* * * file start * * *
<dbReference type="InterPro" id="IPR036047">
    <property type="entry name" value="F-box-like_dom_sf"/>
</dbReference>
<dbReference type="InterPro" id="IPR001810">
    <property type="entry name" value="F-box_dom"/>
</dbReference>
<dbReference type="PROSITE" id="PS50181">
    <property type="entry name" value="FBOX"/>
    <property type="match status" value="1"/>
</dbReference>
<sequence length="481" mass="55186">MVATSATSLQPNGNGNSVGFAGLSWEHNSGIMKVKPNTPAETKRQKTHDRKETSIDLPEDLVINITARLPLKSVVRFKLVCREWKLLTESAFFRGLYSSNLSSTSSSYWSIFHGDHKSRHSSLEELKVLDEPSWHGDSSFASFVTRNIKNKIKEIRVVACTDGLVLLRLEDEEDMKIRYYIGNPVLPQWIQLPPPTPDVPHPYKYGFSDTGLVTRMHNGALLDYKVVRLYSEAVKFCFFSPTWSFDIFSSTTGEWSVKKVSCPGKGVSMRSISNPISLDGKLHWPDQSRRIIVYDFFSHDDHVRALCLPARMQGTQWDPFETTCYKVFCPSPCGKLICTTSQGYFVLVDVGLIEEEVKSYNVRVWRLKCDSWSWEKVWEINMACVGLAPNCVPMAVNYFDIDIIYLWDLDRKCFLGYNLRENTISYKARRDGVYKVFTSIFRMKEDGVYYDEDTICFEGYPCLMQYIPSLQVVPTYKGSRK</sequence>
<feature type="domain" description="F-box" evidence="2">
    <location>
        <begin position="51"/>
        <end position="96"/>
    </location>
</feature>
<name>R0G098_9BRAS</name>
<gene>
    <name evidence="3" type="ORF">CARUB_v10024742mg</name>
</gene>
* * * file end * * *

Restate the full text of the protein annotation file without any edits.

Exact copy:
<dbReference type="InterPro" id="IPR036047">
    <property type="entry name" value="F-box-like_dom_sf"/>
</dbReference>
<dbReference type="InterPro" id="IPR001810">
    <property type="entry name" value="F-box_dom"/>
</dbReference>
<dbReference type="PROSITE" id="PS50181">
    <property type="entry name" value="FBOX"/>
    <property type="match status" value="1"/>
</dbReference>
<sequence length="481" mass="55186">MVATSATSLQPNGNGNSVGFAGLSWEHNSGIMKVKPNTPAETKRQKTHDRKETSIDLPEDLVINITARLPLKSVVRFKLVCREWKLLTESAFFRGLYSSNLSSTSSSYWSIFHGDHKSRHSSLEELKVLDEPSWHGDSSFASFVTRNIKNKIKEIRVVACTDGLVLLRLEDEEDMKIRYYIGNPVLPQWIQLPPPTPDVPHPYKYGFSDTGLVTRMHNGALLDYKVVRLYSEAVKFCFFSPTWSFDIFSSTTGEWSVKKVSCPGKGVSMRSISNPISLDGKLHWPDQSRRIIVYDFFSHDDHVRALCLPARMQGTQWDPFETTCYKVFCPSPCGKLICTTSQGYFVLVDVGLIEEEVKSYNVRVWRLKCDSWSWEKVWEINMACVGLAPNCVPMAVNYFDIDIIYLWDLDRKCFLGYNLRENTISYKARRDGVYKVFTSIFRMKEDGVYYDEDTICFEGYPCLMQYIPSLQVVPTYKGSRK</sequence>
<feature type="domain" description="F-box" evidence="2">
    <location>
        <begin position="51"/>
        <end position="96"/>
    </location>
</feature>
<name>R0G098_9BRAS</name>
<gene>
    <name evidence="3" type="ORF">CARUB_v10024742mg</name>
</gene>